Beachler also emphasized another side of being a school librarian: teaching students how to get credible versus non-credible sources, identify fact versus fiction in the media and biased and unbiased sources, cite sources and use the Michigan eLibrary. “I would like to do that a lot more, working directly with the kids.”
She and her staff have received recognition in that area. Last year, the district was awarded by Michigan School Libraries by 21st Century Schools program for commitment and work in promoting information literacy.
While it may seem like one of the least threatening occupations, it’s a controversial time to be a librarian and Beachler has been the brunt of attacks from a small group of individuals challenging books.
She has spent many hours outside of her job this year reading books challenged by community members for removal. Beachler has amassed information on frequently asked questions about library media services.
“To be honest, it has been a very challenging and difficult two and half years; the hardest of my 35-year career. The comments directed at me personally on social media and at school board meetings with individuals attacking me, by name, have been horrible,” she said. (They) criticize me, again by name, pretty much weekly ⸺ I guess because they disagree with our library policies and procedures. They don’t even know me, don’t know how hard I work, don’t know how much I care about students, don’t know how passionately I feel about teaching students to read, don’t know how important instilling a love of reading in children is to me and it seems they don’t care how much they hurt me and my family with their misinformation and lies.”
Still, she feels blessed with the support of her family, the vast majority of staff, a huge segment of the community, the Michigan Association of School Librarians, Kent District Library and many other supportive library groups.
“On the positive side of things, there are hundreds of community members that have been graciously supportive, encouraging and empathetic. I have received hundreds of thoughtful and kind messages from people that truly care about our district and the Lowell staff that work so tirelessly on behalf of our students.”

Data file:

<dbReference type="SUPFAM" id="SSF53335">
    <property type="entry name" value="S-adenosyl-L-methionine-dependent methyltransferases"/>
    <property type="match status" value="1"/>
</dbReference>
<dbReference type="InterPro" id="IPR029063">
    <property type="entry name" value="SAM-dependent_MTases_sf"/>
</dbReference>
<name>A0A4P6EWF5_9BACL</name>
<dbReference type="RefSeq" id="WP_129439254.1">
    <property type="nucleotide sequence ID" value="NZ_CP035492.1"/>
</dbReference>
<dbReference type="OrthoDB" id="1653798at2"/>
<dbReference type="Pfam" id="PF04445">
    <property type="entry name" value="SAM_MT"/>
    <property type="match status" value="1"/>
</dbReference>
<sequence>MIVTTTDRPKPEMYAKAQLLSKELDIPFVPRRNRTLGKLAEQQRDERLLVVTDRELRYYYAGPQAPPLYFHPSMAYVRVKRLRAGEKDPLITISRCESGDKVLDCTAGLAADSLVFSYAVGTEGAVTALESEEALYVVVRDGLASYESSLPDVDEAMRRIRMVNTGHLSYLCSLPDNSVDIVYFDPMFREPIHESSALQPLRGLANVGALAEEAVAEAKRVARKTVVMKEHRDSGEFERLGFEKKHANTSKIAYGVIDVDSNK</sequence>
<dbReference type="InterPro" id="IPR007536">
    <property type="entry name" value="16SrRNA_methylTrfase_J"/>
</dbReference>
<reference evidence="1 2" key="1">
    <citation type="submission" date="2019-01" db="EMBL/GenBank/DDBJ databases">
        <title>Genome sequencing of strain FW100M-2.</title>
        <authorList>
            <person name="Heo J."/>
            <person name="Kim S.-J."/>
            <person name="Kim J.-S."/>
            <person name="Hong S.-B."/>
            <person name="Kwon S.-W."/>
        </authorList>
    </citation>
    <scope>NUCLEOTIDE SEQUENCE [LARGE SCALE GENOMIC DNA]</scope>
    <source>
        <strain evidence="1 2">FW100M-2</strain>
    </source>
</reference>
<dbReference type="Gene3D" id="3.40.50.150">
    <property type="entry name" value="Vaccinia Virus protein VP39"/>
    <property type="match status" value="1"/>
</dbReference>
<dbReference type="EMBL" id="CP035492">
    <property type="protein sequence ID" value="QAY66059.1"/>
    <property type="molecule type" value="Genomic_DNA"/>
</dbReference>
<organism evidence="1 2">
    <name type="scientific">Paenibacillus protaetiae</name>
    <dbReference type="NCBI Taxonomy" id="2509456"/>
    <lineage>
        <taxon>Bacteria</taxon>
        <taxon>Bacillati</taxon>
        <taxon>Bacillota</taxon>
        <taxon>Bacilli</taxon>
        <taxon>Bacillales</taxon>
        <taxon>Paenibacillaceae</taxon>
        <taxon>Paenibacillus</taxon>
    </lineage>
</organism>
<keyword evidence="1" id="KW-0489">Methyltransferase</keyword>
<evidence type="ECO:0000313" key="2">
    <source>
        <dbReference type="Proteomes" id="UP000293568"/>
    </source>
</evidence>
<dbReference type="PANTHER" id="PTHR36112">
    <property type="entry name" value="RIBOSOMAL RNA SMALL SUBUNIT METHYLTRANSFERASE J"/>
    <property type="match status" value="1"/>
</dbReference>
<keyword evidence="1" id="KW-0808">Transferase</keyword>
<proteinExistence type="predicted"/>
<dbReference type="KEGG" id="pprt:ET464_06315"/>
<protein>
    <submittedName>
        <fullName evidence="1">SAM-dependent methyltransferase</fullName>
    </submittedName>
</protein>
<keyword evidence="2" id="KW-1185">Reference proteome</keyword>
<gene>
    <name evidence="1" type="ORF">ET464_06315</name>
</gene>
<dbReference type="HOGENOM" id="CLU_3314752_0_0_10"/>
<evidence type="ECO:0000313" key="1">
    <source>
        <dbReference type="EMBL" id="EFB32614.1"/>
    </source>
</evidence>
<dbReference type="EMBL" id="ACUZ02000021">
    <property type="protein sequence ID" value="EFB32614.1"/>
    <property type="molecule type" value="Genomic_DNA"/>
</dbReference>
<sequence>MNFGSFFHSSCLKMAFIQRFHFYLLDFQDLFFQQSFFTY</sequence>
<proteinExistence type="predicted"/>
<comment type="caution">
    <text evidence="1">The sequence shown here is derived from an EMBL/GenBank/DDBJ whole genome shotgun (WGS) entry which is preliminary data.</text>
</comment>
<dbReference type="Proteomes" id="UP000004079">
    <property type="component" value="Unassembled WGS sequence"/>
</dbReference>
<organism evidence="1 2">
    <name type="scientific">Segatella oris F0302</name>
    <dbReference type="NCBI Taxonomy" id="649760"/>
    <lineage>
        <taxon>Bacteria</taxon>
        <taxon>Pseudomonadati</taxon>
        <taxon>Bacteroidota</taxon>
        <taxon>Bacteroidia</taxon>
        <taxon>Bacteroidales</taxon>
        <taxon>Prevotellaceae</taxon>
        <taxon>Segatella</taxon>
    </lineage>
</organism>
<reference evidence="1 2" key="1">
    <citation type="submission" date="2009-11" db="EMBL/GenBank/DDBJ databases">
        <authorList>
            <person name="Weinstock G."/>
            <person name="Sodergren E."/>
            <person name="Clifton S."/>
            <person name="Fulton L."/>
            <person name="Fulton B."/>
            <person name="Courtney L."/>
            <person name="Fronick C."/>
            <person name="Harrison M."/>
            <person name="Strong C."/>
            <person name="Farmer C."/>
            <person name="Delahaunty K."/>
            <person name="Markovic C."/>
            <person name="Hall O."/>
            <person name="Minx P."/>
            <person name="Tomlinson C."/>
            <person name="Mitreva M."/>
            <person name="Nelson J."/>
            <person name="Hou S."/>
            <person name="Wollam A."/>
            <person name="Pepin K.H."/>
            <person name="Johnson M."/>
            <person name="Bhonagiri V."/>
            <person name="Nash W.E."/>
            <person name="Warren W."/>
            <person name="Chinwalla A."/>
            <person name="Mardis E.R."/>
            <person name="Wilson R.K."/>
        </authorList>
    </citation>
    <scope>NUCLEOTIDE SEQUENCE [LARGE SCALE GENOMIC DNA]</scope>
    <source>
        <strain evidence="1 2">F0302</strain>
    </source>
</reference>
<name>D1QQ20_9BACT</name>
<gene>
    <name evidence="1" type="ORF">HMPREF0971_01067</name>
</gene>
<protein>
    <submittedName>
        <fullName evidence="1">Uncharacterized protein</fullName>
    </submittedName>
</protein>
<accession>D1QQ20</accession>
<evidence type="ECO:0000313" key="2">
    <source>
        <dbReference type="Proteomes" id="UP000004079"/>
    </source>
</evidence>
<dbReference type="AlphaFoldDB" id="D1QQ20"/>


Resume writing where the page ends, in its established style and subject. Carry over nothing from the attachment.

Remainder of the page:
Senior Addisen Rodriguez said she is thankful for Beachler’s commitment to students’ “right to read.”
“I feel that as a student and as a senior, Mrs. Beachler completely understands that we are old enough to understand mature rhetoric and use it to expand our love and knowledge for the topics they might contain. I’m thankful for her advocacy to protect that right, and others in the community might not realize how much of an impact she’s making by speaking out on the topic,” she said. “Without leaders in the community like her, students wouldn’t have the right to expose themselves to literature that speaks to them and helps them feel seen.”
Beachler joined other adults in reading and discussing the books, learning the content for herself. She spoke of one book in particular read at a book club.
“It was a very powerful story of a black gay man. Obviously, I will never know what it’s like to be a black gay man. To understand life walking in his shoes helps you so much to broaden your horizon and to be able to look at things differently. One of the people (during the discussion) made a very profound statement that I will never forget. He said, ‘I feel like I am a better person for reading that book.’”
A Few Clarifications
Beachler works hard to explain the role a school library serves.
In Lowell Area Schools, parents have always had the final say in what their children read, she said. Parents have access to their children’s library accounts.
”Every parent can see every book that’s in every library here. It’s always been that way … If a parent wants to review every book title before their kid checks it out, then we will do that.”
But their control does not extend to other people’s children, she said. “They have the ability to make those choices for their own children. They don’t have the ability to make that choice for other people’s children.”
“It is so important for people to understand we are a public school. We are nonpartisan. School libraries have never been partisan places.”
Beachler’s libraries are busy, welcoming places, with shiny titles ready to draw in young readers. Creating those spaces for the district’s more than 200 teachers and 3,500 students is enough to keep her and the crew of assistants busy year round.
There’s always another book to track down, Chromebook to fix, staff member to train, or system to upgrade. There’s always another student who needs just the right book.
Like her shelving strategy, Beachler’s got it covered.
“We don’t want to just inspire kids to read because they have to for school, but we want them to learn to love to read and be life-long readers.”